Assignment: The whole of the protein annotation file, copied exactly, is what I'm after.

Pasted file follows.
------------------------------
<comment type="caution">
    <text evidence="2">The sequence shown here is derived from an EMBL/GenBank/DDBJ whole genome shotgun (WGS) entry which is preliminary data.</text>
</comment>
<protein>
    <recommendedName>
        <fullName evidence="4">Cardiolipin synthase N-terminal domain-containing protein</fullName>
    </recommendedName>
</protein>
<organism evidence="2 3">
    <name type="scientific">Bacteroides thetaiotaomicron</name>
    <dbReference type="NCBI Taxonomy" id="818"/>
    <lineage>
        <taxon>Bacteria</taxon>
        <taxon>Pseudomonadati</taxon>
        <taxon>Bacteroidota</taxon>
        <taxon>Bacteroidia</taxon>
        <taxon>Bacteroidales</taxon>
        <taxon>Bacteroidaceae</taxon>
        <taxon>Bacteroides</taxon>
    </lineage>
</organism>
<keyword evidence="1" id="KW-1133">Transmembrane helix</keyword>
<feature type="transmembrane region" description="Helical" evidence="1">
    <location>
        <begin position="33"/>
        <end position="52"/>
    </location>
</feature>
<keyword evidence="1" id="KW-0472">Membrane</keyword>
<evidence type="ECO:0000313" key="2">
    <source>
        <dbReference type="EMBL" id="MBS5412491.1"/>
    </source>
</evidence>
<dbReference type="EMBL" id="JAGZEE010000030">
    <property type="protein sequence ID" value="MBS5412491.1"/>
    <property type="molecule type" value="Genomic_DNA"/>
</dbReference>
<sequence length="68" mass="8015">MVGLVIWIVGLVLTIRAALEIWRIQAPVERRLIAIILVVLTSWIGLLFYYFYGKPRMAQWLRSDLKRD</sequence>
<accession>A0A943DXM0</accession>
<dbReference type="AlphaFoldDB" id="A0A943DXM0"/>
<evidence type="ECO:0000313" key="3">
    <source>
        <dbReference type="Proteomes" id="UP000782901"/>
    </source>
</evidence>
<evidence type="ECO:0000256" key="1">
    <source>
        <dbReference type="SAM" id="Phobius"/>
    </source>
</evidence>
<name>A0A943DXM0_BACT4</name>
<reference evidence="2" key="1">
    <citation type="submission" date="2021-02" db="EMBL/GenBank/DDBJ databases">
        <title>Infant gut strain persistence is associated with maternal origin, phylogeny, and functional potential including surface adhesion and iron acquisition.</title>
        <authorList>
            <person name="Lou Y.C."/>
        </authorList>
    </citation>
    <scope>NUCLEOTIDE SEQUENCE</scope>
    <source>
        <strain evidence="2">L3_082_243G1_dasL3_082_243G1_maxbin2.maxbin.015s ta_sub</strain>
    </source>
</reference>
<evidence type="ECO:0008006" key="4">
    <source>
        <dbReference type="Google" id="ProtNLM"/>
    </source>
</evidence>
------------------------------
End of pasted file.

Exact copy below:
<comment type="caution">
    <text evidence="2">The sequence shown here is derived from an EMBL/GenBank/DDBJ whole genome shotgun (WGS) entry which is preliminary data.</text>
</comment>
<protein>
    <recommendedName>
        <fullName evidence="4">Cardiolipin synthase N-terminal domain-containing protein</fullName>
    </recommendedName>
</protein>
<organism evidence="2 3">
    <name type="scientific">Bacteroides thetaiotaomicron</name>
    <dbReference type="NCBI Taxonomy" id="818"/>
    <lineage>
        <taxon>Bacteria</taxon>
        <taxon>Pseudomonadati</taxon>
        <taxon>Bacteroidota</taxon>
        <taxon>Bacteroidia</taxon>
        <taxon>Bacteroidales</taxon>
        <taxon>Bacteroidaceae</taxon>
        <taxon>Bacteroides</taxon>
    </lineage>
</organism>
<keyword evidence="1" id="KW-1133">Transmembrane helix</keyword>
<feature type="transmembrane region" description="Helical" evidence="1">
    <location>
        <begin position="33"/>
        <end position="52"/>
    </location>
</feature>
<keyword evidence="1" id="KW-0472">Membrane</keyword>
<evidence type="ECO:0000313" key="2">
    <source>
        <dbReference type="EMBL" id="MBS5412491.1"/>
    </source>
</evidence>
<dbReference type="EMBL" id="JAGZEE010000030">
    <property type="protein sequence ID" value="MBS5412491.1"/>
    <property type="molecule type" value="Genomic_DNA"/>
</dbReference>
<sequence length="68" mass="8015">MVGLVIWIVGLVLTIRAALEIWRIQAPVERRLIAIILVVLTSWIGLLFYYFYGKPRMAQWLRSDLKRD</sequence>
<accession>A0A943DXM0</accession>
<dbReference type="AlphaFoldDB" id="A0A943DXM0"/>
<evidence type="ECO:0000313" key="3">
    <source>
        <dbReference type="Proteomes" id="UP000782901"/>
    </source>
</evidence>
<evidence type="ECO:0000256" key="1">
    <source>
        <dbReference type="SAM" id="Phobius"/>
    </source>
</evidence>
<name>A0A943DXM0_BACT4</name>
<reference evidence="2" key="1">
    <citation type="submission" date="2021-02" db="EMBL/GenBank/DDBJ databases">
        <title>Infant gut strain persistence is associated with maternal origin, phylogeny, and functional potential including surface adhesion and iron acquisition.</title>
        <authorList>
            <person name="Lou Y.C."/>
        </authorList>
    </citation>
    <scope>NUCLEOTIDE SEQUENCE</scope>
    <source>
        <strain evidence="2">L3_082_243G1_dasL3_082_243G1_maxbin2.maxbin.015s ta_sub</strain>
    </source>
</reference>
<evidence type="ECO:0008006" key="4">
    <source>
        <dbReference type="Google" id="ProtNLM"/>
    </source>
</evidence>